14:00 - 15:30
Dr Emily Whitehouse, University of Sheffield
Lectures, talks and seminars
Essex Centre for Macro and Financial Econometrics (ECMFE) Research Seminar Series
Essex Business School
Professor Robert Taylor email@example.com
The Essex Centre for Macro and Financial Econometrics brings together academic and industry expertise from inside and outside the University of Essex to research and help solve important issues in financial markets.
Given the financial and economic damage that can be caused by the collapse of an asset price bubble, it is of critical importance to rapidly detect the onset of a crash once a bubble has been identified. We develop a real-time monitoring procedure for detecting a crash episode in a time series. We adopt an autoregressive framework, with bubble and crash regimes modelled by explosive and stationary dynamics respectively. The first stage of our approach is to monitor for a bubble; conditional on which, we monitor for a crash in real time as new data emerges. Our crash detection procedure employs a statistic based on the different signs of the means of the first differences associated with explosive and stationary regimes, and critical values are obtained using a training period of data. We show that the procedure has desirable asymptotic properties in terms of its ability to rapidly detect a crash while never indicating a crash earlier than one occurs. Monte Carlo simulations further demonstrate that our procedure can offer a well-controlled false positive rate during a bubble regime. Application to the US housing market demonstrates the efficacy of our procedure in rapidly detecting the house price crash of 2006.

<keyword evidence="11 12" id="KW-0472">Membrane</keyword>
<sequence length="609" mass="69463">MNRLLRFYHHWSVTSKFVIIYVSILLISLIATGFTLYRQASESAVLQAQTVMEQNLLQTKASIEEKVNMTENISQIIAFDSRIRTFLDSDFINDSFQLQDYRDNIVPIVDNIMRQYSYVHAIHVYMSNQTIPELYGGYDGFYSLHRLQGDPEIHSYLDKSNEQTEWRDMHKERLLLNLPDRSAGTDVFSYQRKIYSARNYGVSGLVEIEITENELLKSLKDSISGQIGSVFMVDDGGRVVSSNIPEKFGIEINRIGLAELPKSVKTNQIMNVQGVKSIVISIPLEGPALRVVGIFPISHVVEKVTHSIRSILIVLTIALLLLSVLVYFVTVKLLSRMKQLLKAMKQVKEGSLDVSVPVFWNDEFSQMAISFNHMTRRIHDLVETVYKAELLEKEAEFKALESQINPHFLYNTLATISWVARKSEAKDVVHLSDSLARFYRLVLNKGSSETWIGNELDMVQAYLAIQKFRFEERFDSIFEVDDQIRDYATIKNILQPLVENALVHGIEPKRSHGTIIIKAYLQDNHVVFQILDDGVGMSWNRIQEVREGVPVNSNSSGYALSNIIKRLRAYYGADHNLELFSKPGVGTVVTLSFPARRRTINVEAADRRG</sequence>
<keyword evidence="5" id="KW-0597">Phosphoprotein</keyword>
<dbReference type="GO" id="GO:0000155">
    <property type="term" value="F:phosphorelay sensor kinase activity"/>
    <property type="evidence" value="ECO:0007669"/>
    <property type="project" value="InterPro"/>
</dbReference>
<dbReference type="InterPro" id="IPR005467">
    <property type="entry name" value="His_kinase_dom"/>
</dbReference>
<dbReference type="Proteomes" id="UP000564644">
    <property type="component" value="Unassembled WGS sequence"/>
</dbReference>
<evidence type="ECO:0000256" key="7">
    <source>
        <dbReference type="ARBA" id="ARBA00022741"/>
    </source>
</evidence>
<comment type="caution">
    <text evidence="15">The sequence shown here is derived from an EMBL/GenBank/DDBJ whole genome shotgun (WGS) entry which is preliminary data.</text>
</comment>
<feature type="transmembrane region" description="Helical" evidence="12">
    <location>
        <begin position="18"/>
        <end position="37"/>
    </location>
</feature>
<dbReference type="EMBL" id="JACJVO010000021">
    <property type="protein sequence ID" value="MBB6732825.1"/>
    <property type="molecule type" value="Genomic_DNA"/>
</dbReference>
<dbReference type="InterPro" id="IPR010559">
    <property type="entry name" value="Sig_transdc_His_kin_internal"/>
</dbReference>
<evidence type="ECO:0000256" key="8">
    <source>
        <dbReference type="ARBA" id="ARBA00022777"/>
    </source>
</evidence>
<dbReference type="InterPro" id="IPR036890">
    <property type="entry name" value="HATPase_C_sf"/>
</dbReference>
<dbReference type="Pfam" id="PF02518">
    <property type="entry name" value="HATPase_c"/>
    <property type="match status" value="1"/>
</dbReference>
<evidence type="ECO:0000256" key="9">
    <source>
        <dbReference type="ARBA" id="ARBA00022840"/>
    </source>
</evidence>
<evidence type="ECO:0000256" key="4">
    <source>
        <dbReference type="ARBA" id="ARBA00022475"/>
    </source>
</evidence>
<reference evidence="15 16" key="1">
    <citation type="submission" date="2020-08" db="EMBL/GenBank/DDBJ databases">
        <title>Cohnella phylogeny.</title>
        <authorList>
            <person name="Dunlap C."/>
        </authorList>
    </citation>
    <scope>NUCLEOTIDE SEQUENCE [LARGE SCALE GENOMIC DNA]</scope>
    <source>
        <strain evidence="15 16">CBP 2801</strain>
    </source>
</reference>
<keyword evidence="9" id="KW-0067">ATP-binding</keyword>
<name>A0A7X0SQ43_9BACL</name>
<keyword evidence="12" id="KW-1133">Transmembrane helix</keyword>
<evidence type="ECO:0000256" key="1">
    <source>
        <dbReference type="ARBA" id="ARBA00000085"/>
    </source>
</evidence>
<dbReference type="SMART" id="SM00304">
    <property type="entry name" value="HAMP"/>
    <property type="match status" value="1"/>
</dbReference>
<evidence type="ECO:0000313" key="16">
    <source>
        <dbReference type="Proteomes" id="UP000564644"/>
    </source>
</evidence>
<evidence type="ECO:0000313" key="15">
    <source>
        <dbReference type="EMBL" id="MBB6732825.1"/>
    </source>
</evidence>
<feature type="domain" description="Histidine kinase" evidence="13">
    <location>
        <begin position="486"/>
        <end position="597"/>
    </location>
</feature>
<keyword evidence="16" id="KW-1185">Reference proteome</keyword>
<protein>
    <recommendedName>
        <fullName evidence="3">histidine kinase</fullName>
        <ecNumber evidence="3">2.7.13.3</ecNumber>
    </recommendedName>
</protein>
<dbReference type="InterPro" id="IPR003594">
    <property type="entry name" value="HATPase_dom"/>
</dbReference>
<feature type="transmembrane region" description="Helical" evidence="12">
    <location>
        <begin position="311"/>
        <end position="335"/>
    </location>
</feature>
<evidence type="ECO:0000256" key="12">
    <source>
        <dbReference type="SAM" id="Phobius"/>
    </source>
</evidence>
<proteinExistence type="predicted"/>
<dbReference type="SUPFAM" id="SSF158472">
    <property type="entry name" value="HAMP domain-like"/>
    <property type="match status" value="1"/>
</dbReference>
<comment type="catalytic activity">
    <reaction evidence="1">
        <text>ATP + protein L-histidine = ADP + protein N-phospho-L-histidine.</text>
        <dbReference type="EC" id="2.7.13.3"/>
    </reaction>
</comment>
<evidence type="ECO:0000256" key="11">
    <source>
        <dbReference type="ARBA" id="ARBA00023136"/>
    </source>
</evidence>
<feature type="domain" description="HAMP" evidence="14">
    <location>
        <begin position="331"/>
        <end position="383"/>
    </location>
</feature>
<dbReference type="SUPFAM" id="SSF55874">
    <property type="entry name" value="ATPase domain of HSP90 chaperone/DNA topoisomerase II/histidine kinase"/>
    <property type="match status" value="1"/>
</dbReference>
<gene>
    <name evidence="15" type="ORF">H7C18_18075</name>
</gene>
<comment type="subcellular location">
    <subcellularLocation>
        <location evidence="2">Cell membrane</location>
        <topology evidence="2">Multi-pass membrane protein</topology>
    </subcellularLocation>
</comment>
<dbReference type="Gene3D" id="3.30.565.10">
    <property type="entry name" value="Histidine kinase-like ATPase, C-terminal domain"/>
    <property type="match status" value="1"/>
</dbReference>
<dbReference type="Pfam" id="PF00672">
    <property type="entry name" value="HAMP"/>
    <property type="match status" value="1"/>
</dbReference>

This seminar will take place online on Tuesday 7 March at 2pm.
This seminar is free to attend. Please contact Professor Robert Taylor for the details on how to join.
Dr Emily Whitehouse is a Lecturer in Economics at the University of Sheffield. She obtained her PhD in Economics from the University of Nottingham in 2017, where she also completed an MSc in Economics and Econometrics in 2013. Emily’s research interests lie in time series and financial econometrics. She is particularly interested in explosive processes with applications to bubble detection, real-time monitoring, stochastic volatility and forecast evaluation.